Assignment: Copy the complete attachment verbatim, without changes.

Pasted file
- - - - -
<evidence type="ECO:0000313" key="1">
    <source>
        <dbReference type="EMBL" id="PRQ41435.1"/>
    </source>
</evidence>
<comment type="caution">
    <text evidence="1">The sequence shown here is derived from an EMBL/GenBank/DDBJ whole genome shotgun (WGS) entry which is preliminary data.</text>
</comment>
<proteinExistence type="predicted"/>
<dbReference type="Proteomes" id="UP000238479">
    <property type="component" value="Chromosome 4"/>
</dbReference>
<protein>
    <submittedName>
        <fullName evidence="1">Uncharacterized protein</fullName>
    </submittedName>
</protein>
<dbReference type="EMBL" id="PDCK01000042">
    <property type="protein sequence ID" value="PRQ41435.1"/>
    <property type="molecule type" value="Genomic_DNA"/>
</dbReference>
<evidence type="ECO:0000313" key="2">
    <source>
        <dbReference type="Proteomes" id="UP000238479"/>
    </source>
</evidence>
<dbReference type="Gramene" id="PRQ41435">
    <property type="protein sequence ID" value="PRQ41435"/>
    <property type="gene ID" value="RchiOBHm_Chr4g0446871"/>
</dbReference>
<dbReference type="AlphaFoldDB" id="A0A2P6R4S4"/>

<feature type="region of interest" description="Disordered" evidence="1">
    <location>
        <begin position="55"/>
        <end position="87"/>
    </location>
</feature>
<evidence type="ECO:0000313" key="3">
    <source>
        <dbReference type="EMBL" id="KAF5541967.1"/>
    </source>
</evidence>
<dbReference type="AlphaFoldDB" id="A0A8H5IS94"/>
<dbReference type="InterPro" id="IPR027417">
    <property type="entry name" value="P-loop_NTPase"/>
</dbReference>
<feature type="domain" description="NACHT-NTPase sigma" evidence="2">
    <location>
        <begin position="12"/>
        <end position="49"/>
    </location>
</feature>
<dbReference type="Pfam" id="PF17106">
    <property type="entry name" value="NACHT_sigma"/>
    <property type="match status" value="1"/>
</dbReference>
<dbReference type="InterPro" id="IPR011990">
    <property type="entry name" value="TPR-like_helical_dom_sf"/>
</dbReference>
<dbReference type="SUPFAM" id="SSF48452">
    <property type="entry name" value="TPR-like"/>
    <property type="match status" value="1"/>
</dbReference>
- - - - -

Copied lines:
<evidence type="ECO:0000313" key="1">
    <source>
        <dbReference type="EMBL" id="PRQ41435.1"/>
    </source>
</evidence>
<comment type="caution">
    <text evidence="1">The sequence shown here is derived from an EMBL/GenBank/DDBJ whole genome shotgun (WGS) entry which is preliminary data.</text>
</comment>
<proteinExistence type="predicted"/>
<dbReference type="Proteomes" id="UP000238479">
    <property type="component" value="Chromosome 4"/>
</dbReference>
<protein>
    <submittedName>
        <fullName evidence="1">Uncharacterized protein</fullName>
    </submittedName>
</protein>
<dbReference type="EMBL" id="PDCK01000042">
    <property type="protein sequence ID" value="PRQ41435.1"/>
    <property type="molecule type" value="Genomic_DNA"/>
</dbReference>
<evidence type="ECO:0000313" key="2">
    <source>
        <dbReference type="Proteomes" id="UP000238479"/>
    </source>
</evidence>
<dbReference type="Gramene" id="PRQ41435">
    <property type="protein sequence ID" value="PRQ41435"/>
    <property type="gene ID" value="RchiOBHm_Chr4g0446871"/>
</dbReference>
<dbReference type="AlphaFoldDB" id="A0A2P6R4S4"/>

<feature type="region of interest" description="Disordered" evidence="1">
    <location>
        <begin position="55"/>
        <end position="87"/>
    </location>
</feature>
<evidence type="ECO:0000313" key="3">
    <source>
        <dbReference type="EMBL" id="KAF5541967.1"/>
    </source>
</evidence>
<dbReference type="AlphaFoldDB" id="A0A8H5IS94"/>
<dbReference type="InterPro" id="IPR027417">
    <property type="entry name" value="P-loop_NTPase"/>
</dbReference>
<feature type="domain" description="NACHT-NTPase sigma" evidence="2">
    <location>
        <begin position="12"/>
        <end position="49"/>
    </location>
</feature>
<dbReference type="Pfam" id="PF17106">
    <property type="entry name" value="NACHT_sigma"/>
    <property type="match status" value="1"/>
</dbReference>
<dbReference type="InterPro" id="IPR011990">
    <property type="entry name" value="TPR-like_helical_dom_sf"/>
</dbReference>
<dbReference type="SUPFAM" id="SSF48452">
    <property type="entry name" value="TPR-like"/>
    <property type="match status" value="1"/>
</dbReference>